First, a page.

Are paid bootcamp prep programs a scam?

Coding bootcamps have made so many waves in tech that acceptance into a top-tier bootcamp is akin to receiving an admissions letter from an Ivy League college. In the spirit of capitalism, courses have popped up offering introductory lessons designed to get you through the application process at competitive bootcamp programs. These classes cost anywhere from $200 – $4,000 USD and are available as evening and remote sessions. I believe these courses are completely unnecessary, and anyone motivated enough to complete a rigorous bootcamp program should be able to pass the technical interview with no issues.

Bootcamps are a for-profit business in a finite market – this means the odds are in your favor. Bootcamps want you to enroll at their program – each student brings in $15 – $25K in revenue, and a rejected student will simply walk across the street and enroll in another equally recognizable bootcamp. You are the customer. No matter how prestigious or selective a bootcamp looks, they need as many students like yourself as possible to remain profitable. If you show any aptitude for programming, you will get in with no issues.

Everything you learn at a bootcamp preparation program can be learned by yourself.

In fact, this is true for both bootcamp prep and the bootcamp program. All of the resources you need to learn to code are freely available on the internet. However, it’s much easier to reach the proficiency guaranteed by a bootcamp preparation program (20 – 40 hours of work) than to teach yourself the entire curriculum of a bootcamp (1,000+ hours of work).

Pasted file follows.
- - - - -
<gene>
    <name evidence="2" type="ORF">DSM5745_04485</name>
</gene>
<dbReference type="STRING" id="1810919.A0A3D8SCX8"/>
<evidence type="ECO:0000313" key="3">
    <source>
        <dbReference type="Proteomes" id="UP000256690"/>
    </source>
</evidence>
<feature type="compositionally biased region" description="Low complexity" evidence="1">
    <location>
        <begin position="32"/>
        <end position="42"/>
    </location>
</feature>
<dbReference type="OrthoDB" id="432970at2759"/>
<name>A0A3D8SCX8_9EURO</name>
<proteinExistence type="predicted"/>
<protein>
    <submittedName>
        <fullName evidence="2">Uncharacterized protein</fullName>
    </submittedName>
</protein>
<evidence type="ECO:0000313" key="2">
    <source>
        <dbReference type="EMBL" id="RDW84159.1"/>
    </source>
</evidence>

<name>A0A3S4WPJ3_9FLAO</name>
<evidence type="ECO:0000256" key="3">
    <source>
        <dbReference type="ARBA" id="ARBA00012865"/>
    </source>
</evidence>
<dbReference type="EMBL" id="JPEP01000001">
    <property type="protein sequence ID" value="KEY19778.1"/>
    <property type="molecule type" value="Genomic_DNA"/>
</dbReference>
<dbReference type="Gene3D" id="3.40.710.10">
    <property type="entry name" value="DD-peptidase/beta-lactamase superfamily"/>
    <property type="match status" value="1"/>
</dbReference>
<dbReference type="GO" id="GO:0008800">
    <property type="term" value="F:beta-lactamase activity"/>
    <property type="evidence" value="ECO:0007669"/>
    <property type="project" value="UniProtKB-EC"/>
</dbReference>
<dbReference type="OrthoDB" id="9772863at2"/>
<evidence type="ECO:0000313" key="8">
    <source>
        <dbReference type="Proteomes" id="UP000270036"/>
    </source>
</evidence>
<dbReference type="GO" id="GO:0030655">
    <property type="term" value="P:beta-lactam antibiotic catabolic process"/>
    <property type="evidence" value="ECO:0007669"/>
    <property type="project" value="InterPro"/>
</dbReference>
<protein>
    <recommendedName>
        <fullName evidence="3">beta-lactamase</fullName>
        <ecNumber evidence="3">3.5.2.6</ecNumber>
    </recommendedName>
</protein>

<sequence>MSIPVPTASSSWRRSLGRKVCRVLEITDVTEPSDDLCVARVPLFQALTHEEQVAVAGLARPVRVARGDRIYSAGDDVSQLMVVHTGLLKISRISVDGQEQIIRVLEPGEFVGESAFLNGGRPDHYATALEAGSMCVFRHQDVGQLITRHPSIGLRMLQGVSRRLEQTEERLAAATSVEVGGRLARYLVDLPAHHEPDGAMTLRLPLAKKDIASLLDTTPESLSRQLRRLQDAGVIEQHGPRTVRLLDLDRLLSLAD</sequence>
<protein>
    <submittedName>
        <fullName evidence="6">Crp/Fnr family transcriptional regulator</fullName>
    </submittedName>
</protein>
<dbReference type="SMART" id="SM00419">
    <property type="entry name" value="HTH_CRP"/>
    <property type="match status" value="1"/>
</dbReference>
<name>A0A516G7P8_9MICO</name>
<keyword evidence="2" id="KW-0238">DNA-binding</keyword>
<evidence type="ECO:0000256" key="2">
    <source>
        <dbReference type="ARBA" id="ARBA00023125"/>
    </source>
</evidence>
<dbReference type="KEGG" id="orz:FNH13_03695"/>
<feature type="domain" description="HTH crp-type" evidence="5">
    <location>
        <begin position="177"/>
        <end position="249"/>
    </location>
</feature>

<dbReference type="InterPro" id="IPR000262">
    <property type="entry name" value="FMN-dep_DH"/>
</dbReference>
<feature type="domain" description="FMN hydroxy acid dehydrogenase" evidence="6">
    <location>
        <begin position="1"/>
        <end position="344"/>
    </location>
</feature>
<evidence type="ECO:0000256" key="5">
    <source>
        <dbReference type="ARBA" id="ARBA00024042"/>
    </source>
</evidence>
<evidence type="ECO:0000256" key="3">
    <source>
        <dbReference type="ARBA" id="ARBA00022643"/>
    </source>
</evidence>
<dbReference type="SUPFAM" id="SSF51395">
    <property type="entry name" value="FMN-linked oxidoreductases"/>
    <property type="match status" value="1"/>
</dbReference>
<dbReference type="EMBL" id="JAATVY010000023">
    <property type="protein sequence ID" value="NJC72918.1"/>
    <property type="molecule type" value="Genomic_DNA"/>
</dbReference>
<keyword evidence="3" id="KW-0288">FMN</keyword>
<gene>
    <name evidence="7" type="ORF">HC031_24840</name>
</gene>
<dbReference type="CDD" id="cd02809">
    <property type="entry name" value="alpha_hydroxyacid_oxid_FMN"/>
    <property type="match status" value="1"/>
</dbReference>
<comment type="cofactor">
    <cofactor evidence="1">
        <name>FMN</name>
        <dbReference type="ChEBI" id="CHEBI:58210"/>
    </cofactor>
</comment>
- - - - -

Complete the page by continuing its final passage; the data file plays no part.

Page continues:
A friend recently reached out to me asking for advice prior to interviewing at a very selective program. He had no previous coding experience, and the following was enough to pass the technical interview. Follow this curriculum and you’ll be in great shape to enroll at a top bootcamp. Everything is FREE – if you’re asked to enter a credit card, you’ve gone too far down the rabbit hole.

Which language do I learn?

Some bootcamp programs will require that you interview in their primary language. At the time of writing, JavaScript is king (many programs are teaching an entirely JS stack). If you need to learn a different language, it might be worthwhile to use the following guide anyways – the logic is all the same, only syntax and built in functions change.

Bootcamp Prep Curriculum (20 – 40 hours)

  1. Complete the Codecademy JavaScript track.
    • Really understand loops – bootcamp interview processes can’t be too difficult (they are looking for almost beginners, after all), so many of the interview questions are simply testing your loop logic.
    • Same as above, but with conditionals (if, else if, else, etc.).
    • Don’t just look at the hints and type what’s shown on the screen. Try to understand when to use each function.
  2. Complete selections from the FreeCodeCamp Front End Development Certification. Don’t bother with their estimated time-to-complete – you should be able to speed through these tracks in a few hours.
    1. Basic JavaScript
      • Much of this will be review; don’t get cocky – do it anyways. Sometimes seeing how multiple programs explain concepts can solidify the knowledge in your mind.
    2. Object Oriented and Functional Programming
    3. Basic Algorithm Scripting
    4. Intermediate Algorithm Scripting
      • When you’ve reached this point, you’re ready to ace the admissions interview. Don’t worry too much if you can’t solve these problems, many (bad) programmers struggle to implement these solutions efficiently.

I hope you’re able to get into the bootcamp of your choice. Keep in mind – although a bootcamp’s name may carry some weight, most results come from how hard you grind during the program.

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